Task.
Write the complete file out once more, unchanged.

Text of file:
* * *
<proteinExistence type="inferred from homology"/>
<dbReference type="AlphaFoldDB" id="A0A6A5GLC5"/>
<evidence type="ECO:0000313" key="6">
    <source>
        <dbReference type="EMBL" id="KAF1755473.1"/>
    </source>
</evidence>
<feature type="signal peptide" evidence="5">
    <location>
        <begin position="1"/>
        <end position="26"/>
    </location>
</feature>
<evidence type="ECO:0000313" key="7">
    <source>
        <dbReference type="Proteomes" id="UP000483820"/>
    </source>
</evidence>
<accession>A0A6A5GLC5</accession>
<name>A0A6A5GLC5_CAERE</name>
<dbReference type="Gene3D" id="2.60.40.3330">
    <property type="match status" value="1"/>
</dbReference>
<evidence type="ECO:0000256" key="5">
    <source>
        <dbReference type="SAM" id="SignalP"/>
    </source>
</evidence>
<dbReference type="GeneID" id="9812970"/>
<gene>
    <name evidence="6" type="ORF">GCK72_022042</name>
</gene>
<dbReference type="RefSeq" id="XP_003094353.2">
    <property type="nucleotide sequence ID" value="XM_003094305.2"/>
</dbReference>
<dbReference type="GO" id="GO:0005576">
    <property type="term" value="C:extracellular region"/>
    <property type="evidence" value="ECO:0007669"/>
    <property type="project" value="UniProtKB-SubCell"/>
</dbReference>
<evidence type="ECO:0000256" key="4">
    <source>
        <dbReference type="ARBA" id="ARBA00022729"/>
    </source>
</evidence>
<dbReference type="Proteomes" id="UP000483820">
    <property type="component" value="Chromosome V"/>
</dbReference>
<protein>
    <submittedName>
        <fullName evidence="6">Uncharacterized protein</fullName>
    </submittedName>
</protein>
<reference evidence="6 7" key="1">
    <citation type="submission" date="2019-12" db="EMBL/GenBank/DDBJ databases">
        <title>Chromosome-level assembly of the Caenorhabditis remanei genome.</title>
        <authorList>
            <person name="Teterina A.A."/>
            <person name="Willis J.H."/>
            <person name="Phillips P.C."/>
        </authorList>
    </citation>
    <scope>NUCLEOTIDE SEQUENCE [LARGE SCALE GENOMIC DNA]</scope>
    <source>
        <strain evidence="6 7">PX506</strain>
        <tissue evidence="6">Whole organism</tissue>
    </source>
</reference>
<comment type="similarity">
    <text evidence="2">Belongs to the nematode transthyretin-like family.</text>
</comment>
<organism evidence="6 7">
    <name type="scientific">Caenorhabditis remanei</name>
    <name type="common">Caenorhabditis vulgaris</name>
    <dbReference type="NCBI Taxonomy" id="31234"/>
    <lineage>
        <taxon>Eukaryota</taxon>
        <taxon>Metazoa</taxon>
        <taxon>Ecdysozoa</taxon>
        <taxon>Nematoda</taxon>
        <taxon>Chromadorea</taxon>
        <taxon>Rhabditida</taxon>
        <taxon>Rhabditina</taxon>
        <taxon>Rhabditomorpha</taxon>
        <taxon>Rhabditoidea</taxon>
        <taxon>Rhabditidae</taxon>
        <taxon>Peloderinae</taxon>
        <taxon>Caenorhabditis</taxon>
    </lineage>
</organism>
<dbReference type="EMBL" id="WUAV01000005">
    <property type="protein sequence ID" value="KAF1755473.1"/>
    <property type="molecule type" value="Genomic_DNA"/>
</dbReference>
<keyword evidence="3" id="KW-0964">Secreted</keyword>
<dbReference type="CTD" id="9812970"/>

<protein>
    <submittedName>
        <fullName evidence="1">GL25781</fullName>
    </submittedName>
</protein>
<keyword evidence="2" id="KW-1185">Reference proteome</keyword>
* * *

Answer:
<proteinExistence type="inferred from homology"/>
<dbReference type="AlphaFoldDB" id="A0A6A5GLC5"/>
<evidence type="ECO:0000313" key="6">
    <source>
        <dbReference type="EMBL" id="KAF1755473.1"/>
    </source>
</evidence>
<feature type="signal peptide" evidence="5">
    <location>
        <begin position="1"/>
        <end position="26"/>
    </location>
</feature>
<evidence type="ECO:0000313" key="7">
    <source>
        <dbReference type="Proteomes" id="UP000483820"/>
    </source>
</evidence>
<accession>A0A6A5GLC5</accession>
<name>A0A6A5GLC5_CAERE</name>
<dbReference type="Gene3D" id="2.60.40.3330">
    <property type="match status" value="1"/>
</dbReference>
<evidence type="ECO:0000256" key="5">
    <source>
        <dbReference type="SAM" id="SignalP"/>
    </source>
</evidence>
<dbReference type="GeneID" id="9812970"/>
<gene>
    <name evidence="6" type="ORF">GCK72_022042</name>
</gene>
<dbReference type="RefSeq" id="XP_003094353.2">
    <property type="nucleotide sequence ID" value="XM_003094305.2"/>
</dbReference>
<dbReference type="GO" id="GO:0005576">
    <property type="term" value="C:extracellular region"/>
    <property type="evidence" value="ECO:0007669"/>
    <property type="project" value="UniProtKB-SubCell"/>
</dbReference>
<evidence type="ECO:0000256" key="4">
    <source>
        <dbReference type="ARBA" id="ARBA00022729"/>
    </source>
</evidence>
<dbReference type="Proteomes" id="UP000483820">
    <property type="component" value="Chromosome V"/>
</dbReference>
<protein>
    <submittedName>
        <fullName evidence="6">Uncharacterized protein</fullName>
    </submittedName>
</protein>
<reference evidence="6 7" key="1">
    <citation type="submission" date="2019-12" db="EMBL/GenBank/DDBJ databases">
        <title>Chromosome-level assembly of the Caenorhabditis remanei genome.</title>
        <authorList>
            <person name="Teterina A.A."/>
            <person name="Willis J.H."/>
            <person name="Phillips P.C."/>
        </authorList>
    </citation>
    <scope>NUCLEOTIDE SEQUENCE [LARGE SCALE GENOMIC DNA]</scope>
    <source>
        <strain evidence="6 7">PX506</strain>
        <tissue evidence="6">Whole organism</tissue>
    </source>
</reference>
<comment type="similarity">
    <text evidence="2">Belongs to the nematode transthyretin-like family.</text>
</comment>
<organism evidence="6 7">
    <name type="scientific">Caenorhabditis remanei</name>
    <name type="common">Caenorhabditis vulgaris</name>
    <dbReference type="NCBI Taxonomy" id="31234"/>
    <lineage>
        <taxon>Eukaryota</taxon>
        <taxon>Metazoa</taxon>
        <taxon>Ecdysozoa</taxon>
        <taxon>Nematoda</taxon>
        <taxon>Chromadorea</taxon>
        <taxon>Rhabditida</taxon>
        <taxon>Rhabditina</taxon>
        <taxon>Rhabditomorpha</taxon>
        <taxon>Rhabditoidea</taxon>
        <taxon>Rhabditidae</taxon>
        <taxon>Peloderinae</taxon>
        <taxon>Caenorhabditis</taxon>
    </lineage>
</organism>
<dbReference type="EMBL" id="WUAV01000005">
    <property type="protein sequence ID" value="KAF1755473.1"/>
    <property type="molecule type" value="Genomic_DNA"/>
</dbReference>
<keyword evidence="3" id="KW-0964">Secreted</keyword>
<dbReference type="CTD" id="9812970"/>

<protein>
    <submittedName>
        <fullName evidence="1">GL25781</fullName>
    </submittedName>
</protein>
<keyword evidence="2" id="KW-1185">Reference proteome</keyword>